Buck Showalter glanced at the scoreboard during a Mets-Astros game last week and made a mental note to share with Eduardo Escobar.
As badly as Escobar scuffled for the Mets through the first three months of the season, his numbers were on par with those of Astros star Alex Bregman, a two-time All-Star, Silver Slugger winner and one of the best players in the American League.
Fast-forward a couple of days and Escobar is the surprise hottest player in the National League, hitting a home run for the third straight game Sunday to power the Mets to a 4-1 victory against the Texas Rangers.
“The point’s been made to him, not that that matters: Bregman’s a pretty good hitter with a great track record,” Showalter said in recalling a talk with Escobar. “You hate to see good teammates and good competitors struggle like that. It’s painful … but through thick and thin Eduardo hasn’t changed his effort or defense.”
Escobar’s home run Sunday capped a decisive three-run rally that snapped a 1-1 tie in the fourth inning. The three shots traveled a combined 1,232 feet at Citi Field and marked the third time in his career that he has gone deep in back-to-back-to-back games.
“You work, you work, you work, and the results show right there,” Escobar said. “For me, it’s more important when we win. I feel really good right now. I feel hot.”
After hitting 35 home runs in 2019 and 28 in 2021, Escobar had six in 261 at-bats through June. The calendar flipped and so did his performance. That quickly.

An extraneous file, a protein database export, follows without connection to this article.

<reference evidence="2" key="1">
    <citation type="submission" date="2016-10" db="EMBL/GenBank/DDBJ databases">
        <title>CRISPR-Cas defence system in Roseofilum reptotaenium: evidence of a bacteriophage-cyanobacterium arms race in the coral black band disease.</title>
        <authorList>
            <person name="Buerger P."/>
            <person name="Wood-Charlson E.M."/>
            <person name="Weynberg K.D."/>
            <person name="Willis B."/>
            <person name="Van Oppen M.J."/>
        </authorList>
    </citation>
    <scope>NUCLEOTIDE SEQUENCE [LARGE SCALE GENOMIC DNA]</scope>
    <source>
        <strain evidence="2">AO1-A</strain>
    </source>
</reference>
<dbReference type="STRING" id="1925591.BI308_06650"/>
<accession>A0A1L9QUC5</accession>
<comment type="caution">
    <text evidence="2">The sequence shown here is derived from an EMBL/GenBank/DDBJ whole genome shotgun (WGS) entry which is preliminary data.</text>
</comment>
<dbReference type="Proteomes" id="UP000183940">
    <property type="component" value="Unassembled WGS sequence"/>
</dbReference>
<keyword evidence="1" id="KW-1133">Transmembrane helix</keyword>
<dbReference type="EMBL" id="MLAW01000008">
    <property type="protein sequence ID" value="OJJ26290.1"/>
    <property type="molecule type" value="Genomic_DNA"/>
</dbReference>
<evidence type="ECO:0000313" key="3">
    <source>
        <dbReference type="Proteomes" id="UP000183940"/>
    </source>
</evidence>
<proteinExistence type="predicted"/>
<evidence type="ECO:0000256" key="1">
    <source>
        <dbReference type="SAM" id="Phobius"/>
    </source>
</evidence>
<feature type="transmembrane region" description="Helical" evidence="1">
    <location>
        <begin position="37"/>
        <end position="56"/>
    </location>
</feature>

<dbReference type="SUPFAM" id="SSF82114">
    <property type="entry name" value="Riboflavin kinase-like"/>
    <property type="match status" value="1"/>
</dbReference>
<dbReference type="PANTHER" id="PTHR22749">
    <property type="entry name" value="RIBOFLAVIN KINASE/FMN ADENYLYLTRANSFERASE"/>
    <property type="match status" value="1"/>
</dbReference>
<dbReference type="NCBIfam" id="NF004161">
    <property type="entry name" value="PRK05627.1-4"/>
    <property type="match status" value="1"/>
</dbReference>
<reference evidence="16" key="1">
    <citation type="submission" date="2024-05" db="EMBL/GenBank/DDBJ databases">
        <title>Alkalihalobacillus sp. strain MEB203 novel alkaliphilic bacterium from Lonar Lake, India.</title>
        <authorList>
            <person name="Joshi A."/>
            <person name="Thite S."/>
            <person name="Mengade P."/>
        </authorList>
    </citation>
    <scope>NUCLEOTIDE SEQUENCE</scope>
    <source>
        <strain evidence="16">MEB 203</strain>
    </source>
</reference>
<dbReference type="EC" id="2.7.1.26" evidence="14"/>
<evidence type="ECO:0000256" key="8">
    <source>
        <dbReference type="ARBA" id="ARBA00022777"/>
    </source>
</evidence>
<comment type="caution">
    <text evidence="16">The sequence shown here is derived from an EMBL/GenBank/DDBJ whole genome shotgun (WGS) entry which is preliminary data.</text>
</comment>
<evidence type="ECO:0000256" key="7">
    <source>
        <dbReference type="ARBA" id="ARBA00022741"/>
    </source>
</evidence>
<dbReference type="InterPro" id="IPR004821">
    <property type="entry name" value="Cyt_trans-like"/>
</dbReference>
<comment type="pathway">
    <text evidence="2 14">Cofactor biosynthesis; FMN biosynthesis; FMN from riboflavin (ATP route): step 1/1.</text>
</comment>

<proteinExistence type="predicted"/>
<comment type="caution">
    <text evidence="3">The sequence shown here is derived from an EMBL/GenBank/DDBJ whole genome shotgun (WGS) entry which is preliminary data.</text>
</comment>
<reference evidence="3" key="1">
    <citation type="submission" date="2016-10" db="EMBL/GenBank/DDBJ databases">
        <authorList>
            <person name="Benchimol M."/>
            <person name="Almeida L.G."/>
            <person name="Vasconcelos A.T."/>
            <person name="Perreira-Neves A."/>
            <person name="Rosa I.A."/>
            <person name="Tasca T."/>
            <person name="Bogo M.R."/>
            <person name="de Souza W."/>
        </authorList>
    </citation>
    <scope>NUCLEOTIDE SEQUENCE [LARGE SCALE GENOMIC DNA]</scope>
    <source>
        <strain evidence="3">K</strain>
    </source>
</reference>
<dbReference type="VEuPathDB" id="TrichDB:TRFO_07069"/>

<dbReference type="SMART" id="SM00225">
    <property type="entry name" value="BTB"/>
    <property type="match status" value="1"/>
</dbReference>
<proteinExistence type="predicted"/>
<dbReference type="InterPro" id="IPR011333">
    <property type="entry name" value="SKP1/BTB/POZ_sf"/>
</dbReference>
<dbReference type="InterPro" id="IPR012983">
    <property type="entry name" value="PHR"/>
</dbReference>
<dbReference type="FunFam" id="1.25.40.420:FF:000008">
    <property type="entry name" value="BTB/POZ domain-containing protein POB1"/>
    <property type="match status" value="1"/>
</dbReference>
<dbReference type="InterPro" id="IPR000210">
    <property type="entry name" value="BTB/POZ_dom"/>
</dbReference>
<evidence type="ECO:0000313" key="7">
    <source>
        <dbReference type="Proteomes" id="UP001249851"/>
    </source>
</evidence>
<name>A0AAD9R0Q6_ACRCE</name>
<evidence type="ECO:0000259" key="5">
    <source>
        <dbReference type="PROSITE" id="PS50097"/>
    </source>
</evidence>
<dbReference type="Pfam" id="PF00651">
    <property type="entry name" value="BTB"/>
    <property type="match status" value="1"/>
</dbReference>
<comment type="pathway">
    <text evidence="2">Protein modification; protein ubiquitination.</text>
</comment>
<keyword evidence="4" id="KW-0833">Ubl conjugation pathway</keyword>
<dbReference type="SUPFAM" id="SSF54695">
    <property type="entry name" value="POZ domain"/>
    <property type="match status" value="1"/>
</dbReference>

“I don’t think he would think it’s quickly,” Showalter said. “I don’t know how many guys grinded trying to get there yesterday more than him. Sometimes, you want something too much.”
July hasn’t always been kind to Escobar, who has missed the most games due to injury in that month and has a .734 OPS that is below his average over a 12-year career. Since everything else has been upside down for him so far, maybe the first three days of July are the precursor for a turnaround.
“It’s not my swing,” Escobar said, referencing videos he watched with hitting coach Eric Chavez. “Everything is mentality. It’s really hard when you are struggling and you are thinking too much. No matter what you do in your life — player, lawyer — if you are thinking too much, you get in trouble.”
The Mets entered Sunday ranked No. 19 in MLB in home runs, with a recent offensive slump increasing calls to add a power bat before the trade deadline. Escobar has the potential to ease — not erase — the need.
“Most important to me is to come in here and have fun,” Escobar said. “Homer or no homer, when you control what you can control, something happens.”